Ian Meeks is running for VP Education. His motivation for running is based on observing the inconsistency of education among departments at university from his and his peers’ personal experiences, who lack in representation at the Students’ Union. He aims to “solidify” and “unify” the university system, as a whole, between departments.
He cites being a member of the Physics Department as providing him an overview of what a well-operating department should look like. He aims to extend this experience across other departments, such as, in providing a four-day deadline to receive feedback for assessments. Ian has also has three years of experience working with the Students’ Union as an editor on the SCAN executive and as a member of the Solutions Team.
As a fourth-year integrated masters student, Ian believes his lengthy experience in education as an undergraduate and postgraduate, and within the Students’ Union would enable him to “get working straight away” should he be elected, since he is fully aware of how the system works already. And as VP Education, Ian would create an “open office policy,” to ensure he is a genuinely relatable “Full Time Officer, not a meetings officer.”
In preparation, Ian also has worked in cooperation with academic reps throughout this education, who he believes find it extremely difficult to communicate to both staff and students. As a result, he aims to make academic reps feel “as valued as staff,” and eliminate flaws. He has also conducted his own research into “current academic affairs” at the University, for example through consulting with existing VP Education Hannah Laycock to establish essential areas that he can work with – in particular interdepartmental communication.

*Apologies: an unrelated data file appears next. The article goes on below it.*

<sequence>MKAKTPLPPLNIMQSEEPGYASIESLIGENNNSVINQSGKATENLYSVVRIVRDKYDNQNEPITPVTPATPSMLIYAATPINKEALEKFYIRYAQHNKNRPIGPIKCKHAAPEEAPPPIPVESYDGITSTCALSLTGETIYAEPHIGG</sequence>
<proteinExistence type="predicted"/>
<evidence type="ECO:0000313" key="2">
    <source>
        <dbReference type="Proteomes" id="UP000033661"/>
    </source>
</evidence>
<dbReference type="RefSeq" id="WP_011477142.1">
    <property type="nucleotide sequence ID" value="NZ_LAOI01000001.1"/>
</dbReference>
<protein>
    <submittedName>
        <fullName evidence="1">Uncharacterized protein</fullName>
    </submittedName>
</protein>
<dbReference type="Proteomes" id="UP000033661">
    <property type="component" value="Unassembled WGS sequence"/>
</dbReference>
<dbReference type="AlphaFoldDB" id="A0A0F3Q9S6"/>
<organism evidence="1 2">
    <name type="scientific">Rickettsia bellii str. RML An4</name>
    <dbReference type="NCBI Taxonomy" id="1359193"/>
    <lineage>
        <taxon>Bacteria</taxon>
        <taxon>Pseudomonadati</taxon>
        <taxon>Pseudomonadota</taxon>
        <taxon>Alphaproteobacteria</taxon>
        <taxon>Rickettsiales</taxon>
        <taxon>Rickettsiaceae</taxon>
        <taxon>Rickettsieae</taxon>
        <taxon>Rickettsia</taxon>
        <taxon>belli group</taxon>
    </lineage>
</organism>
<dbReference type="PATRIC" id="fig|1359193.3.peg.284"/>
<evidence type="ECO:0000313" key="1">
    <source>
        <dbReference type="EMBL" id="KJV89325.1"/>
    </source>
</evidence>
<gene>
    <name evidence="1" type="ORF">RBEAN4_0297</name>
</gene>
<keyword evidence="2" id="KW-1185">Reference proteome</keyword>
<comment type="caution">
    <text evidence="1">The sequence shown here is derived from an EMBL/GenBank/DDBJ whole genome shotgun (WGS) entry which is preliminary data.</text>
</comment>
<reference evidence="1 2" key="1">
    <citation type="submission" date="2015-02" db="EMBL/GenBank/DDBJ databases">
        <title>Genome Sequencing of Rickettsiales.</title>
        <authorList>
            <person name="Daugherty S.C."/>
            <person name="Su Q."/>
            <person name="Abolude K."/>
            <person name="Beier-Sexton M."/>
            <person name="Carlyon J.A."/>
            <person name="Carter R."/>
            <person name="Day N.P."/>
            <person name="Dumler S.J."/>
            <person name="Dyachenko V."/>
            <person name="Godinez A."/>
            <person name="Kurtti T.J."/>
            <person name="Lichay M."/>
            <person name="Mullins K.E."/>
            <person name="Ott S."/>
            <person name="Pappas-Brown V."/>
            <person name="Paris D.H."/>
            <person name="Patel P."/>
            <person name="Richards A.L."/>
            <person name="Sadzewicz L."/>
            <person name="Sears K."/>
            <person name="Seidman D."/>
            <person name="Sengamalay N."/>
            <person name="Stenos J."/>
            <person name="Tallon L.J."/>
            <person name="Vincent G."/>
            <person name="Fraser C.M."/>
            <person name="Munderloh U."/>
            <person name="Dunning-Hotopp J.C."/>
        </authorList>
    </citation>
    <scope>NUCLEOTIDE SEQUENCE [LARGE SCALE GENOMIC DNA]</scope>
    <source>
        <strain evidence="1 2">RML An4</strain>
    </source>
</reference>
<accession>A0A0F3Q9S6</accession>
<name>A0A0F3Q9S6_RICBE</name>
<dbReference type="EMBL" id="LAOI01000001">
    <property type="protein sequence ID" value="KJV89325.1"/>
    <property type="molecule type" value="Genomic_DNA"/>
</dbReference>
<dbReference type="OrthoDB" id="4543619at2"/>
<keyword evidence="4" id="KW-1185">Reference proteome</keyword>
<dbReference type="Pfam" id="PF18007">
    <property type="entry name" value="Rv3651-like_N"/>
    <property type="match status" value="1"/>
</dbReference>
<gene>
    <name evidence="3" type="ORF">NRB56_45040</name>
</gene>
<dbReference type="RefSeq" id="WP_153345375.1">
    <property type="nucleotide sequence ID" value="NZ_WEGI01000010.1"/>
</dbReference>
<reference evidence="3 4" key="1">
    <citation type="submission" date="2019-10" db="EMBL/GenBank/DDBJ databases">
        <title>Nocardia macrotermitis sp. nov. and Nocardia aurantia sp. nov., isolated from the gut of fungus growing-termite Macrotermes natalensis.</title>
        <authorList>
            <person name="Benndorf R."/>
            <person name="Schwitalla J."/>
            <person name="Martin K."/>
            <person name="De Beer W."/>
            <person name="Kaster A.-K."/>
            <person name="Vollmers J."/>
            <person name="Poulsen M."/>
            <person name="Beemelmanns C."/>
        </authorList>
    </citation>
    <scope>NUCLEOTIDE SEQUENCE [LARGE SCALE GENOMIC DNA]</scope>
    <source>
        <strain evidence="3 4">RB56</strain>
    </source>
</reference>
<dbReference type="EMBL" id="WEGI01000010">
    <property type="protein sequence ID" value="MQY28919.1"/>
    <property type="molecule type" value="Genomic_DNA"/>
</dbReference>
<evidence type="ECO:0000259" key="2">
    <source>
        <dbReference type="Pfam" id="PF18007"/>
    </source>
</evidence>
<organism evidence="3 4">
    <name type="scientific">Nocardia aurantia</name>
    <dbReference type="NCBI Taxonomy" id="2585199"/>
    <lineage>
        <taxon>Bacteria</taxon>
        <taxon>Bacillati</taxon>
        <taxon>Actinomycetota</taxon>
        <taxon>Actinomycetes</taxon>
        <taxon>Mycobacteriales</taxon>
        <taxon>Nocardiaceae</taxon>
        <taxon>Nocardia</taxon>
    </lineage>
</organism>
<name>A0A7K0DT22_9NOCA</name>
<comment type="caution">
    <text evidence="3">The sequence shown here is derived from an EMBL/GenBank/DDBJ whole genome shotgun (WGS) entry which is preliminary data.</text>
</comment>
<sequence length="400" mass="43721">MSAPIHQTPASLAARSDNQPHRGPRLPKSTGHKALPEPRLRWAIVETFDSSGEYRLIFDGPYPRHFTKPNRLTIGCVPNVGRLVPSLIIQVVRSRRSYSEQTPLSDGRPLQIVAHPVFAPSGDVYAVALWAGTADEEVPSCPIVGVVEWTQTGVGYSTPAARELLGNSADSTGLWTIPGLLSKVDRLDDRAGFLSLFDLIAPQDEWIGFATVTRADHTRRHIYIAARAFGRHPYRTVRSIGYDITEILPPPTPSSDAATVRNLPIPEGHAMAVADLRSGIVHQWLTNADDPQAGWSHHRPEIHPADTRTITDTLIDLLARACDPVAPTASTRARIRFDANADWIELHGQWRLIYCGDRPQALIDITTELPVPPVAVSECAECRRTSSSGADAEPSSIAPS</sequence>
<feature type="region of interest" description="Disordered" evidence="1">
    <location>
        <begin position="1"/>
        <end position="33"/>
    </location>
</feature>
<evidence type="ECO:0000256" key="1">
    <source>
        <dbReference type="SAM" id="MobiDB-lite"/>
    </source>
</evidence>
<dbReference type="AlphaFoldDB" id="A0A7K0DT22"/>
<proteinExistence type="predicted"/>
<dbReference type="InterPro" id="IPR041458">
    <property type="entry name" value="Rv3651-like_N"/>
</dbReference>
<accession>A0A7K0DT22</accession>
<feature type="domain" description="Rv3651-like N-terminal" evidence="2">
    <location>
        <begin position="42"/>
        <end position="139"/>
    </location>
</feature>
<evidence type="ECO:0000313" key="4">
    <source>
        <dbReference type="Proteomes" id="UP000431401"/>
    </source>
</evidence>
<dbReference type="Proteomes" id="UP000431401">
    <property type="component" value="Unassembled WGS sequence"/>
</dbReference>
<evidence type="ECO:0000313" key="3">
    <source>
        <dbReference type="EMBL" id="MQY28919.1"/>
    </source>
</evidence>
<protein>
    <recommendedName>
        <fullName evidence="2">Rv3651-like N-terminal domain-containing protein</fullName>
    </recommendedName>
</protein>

Ian cited the introduction of off-campus study spaces as one of his main manifesto points, which would work to solve the overcrowding in the library. He said that there is university funding for lecture theatre and library refurbishments, yet there is still not enough space for students to study. He suggested that the “unused” campus in the city, could be developed into a dedicated area of study spaces which are easier for students living in town to walk to. However, when asked how this would be funded, he replied that there are areas of funding that would be accessible, but “at this point in time [Ian] could not safely say where it would come from”.
He also believes that “improved postgraduate communication and experience is vital.” He states that “only 16% of postgraduates feel like they are being valued and helped academically” which he believes to be “ridiculous.” To solve this, Ian would strive for more advertisement about university aid and the advice team, for postgraduate students. When asked whether this should be a responsibility left for the PG board, whom he has already consulted with, he disagreed and said that “postgraduate education is often overlooked” by FTO roles, so he would aim to make the Students’ Union effective for students in all stages of higher education.